15. Allodi L, Shim W, Massacci F (2013) Quantitative assessment of risk reduction with cybercrime black market monitoring. In: 2013 IEEE Security and Privacy Workshops. IEEE Computer Society, Los Alamitos, CA, USA, pp 165–172. https://doi.org/10.1109/SPW.2013.16

  16. Bozorgi M, Saul LK, Savage S, Voelker GM (2010) Beyond heuristics: learning to classify vulnerabilities and predict exploits. In: Rao B, Krishnapuram B, Tomkins A, Yang Q (eds) Proceedings of the 16th ACM SIGKDD International Conference on Knowledge Discovery and Data Mining. ACM, New York, pp 105–114. https://doi.org/10.1145/1835804.1835821

  17. Motoyama M, McCoy D, Levchenko K, Savage S, Voelker GM (2011) An analysis of underground forums. In: Thiran P, Willinger W (eds) Proceedings of the 2011 ACM SIGCOMM Conference on Internet Measurement. ACM, New York, pp 71–80. https://doi.org/10.1145/2068816.2068824

  18. Holt TJ, Lampke E (2010) Exploring stolen data markets online: products and market forces. Crim Justice Stud 23(1):33–50. https://doi.org/10.1080/14786011003634415

    CrossRef  Google Scholar 

  19. Shakarian J, Gunn AT, Shakarian P (2016) Exploring malicious hacker forums. In: Jajodia S, Subrahmanian V, Swarup V, Wang C (eds) Cyber deception. Springer, Cham, pp 259–282. https://doi.org/10.1007/978-3-319-32699-3_11

    CrossRef  Google Scholar 

  20. Nunes E, Diab A, Gunn A, Marin E, Mishra V, Paliath V, Robertson J, Shakarian J, Thart A, Shakarian P (2016) Darknet and deepnet mining for proactive cybersecurity threat intelligence. In: Chen H, Hariri S, Thuraisingham B, Zeng D (eds) Proceedings of the 2016 IEEE Conference on Intelligence and Security Informatics, pp 7–12. https://doi.org/10.1109/ISI.2016.7745435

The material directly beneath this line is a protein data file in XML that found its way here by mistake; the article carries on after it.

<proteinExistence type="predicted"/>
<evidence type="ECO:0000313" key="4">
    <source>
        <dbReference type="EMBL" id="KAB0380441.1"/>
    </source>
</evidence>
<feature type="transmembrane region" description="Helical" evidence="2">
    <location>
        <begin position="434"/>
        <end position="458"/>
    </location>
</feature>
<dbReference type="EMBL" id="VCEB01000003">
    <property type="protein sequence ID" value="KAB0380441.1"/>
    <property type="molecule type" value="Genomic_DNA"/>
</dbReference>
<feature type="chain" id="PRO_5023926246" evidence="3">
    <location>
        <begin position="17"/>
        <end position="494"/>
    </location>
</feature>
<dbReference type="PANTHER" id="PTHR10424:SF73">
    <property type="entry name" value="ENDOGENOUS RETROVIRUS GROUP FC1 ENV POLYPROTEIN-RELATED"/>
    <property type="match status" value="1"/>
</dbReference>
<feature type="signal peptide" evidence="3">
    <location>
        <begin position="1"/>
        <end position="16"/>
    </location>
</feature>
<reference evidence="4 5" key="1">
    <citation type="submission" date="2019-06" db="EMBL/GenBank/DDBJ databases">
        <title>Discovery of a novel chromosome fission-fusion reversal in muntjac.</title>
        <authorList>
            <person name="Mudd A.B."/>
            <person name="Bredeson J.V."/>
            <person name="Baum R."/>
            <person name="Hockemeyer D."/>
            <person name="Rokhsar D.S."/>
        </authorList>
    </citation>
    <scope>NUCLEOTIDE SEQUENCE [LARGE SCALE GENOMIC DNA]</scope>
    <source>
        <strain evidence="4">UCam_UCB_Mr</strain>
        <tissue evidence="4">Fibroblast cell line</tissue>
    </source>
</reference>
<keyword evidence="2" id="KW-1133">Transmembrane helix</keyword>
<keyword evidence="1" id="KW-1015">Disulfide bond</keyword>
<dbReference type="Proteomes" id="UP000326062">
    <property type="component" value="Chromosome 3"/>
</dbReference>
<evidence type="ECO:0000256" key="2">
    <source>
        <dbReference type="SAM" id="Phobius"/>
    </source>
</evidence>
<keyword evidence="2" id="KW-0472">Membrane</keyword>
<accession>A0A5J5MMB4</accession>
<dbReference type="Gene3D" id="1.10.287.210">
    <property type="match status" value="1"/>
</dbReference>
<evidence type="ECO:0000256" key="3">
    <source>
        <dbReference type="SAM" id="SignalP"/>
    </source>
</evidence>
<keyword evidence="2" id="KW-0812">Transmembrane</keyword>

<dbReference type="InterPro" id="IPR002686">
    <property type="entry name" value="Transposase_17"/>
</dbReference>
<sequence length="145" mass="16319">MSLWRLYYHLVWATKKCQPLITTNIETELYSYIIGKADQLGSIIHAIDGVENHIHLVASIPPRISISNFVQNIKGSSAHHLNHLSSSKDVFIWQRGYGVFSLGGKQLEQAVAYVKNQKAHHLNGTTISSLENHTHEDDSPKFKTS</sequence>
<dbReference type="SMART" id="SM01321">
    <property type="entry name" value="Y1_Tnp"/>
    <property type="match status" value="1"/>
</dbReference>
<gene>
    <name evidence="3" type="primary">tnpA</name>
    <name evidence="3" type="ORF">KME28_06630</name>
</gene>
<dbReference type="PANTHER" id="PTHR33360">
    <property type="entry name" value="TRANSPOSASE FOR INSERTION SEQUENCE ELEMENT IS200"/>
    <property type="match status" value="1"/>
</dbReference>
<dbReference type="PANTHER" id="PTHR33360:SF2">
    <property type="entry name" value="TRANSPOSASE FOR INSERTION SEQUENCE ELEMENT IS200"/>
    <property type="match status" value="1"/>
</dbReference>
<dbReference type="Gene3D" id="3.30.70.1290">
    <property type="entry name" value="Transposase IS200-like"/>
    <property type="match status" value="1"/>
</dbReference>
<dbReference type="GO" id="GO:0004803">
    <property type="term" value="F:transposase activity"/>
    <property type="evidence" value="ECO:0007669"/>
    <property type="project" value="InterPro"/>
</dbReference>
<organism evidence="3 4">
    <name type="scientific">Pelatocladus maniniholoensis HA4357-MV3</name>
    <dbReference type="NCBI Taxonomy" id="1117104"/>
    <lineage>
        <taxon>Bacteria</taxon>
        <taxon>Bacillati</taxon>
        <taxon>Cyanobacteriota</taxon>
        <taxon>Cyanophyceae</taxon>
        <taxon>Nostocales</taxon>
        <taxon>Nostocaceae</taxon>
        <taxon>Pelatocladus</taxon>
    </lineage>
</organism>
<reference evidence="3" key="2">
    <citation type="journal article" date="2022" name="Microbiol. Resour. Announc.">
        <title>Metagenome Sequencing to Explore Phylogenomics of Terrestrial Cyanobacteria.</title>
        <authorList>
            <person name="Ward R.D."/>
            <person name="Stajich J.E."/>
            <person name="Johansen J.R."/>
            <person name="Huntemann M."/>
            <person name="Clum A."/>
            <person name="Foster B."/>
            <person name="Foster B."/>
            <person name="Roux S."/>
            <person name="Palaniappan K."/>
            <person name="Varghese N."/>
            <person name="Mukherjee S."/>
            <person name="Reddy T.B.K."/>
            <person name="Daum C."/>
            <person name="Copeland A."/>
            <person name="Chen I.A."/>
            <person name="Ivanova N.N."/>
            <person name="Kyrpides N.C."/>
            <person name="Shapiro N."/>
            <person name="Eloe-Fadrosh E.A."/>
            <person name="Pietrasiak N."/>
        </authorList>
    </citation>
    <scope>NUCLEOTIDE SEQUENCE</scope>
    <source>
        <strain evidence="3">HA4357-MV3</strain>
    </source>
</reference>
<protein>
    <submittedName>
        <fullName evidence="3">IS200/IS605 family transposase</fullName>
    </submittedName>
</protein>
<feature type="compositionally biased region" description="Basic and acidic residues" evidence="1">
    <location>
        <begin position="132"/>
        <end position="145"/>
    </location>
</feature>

21. Robertson J, Diab A, Marin E, Nunes E, Paliath V, Shakarian J, Shakarian P (2017) Darkweb cyber threat intelligence mining. Cambridge University Press, New York. https://doi.org/10.1017/9781316888513

    CrossRef  Google Scholar 

  22. Liu Y, Sarabi A, Zhang J, Naghizadeh P, Karir M, Bailey M, Liu M (2015) Cloudy with a chance of breach: forecasting cyber security incidents. In: Proceedings of the 24th USENIX Security Symposium. USENIX Association, Berkeley, CA, USA, pp 1009–1024. https://www.usenix.org/sites/default/files/sec15_full_proceedings.pdf

  23. Soska N, Christin K (2014) Automatically detecting vulnerable websites before they turn malicious. In: Proceedings of the 23rd USENIX Security Symposium. USENIX Association, Berkeley, CA, USA, pp 625–640. https://www.usenix.org/sites/default/files/sec14_full_proceedings.pdf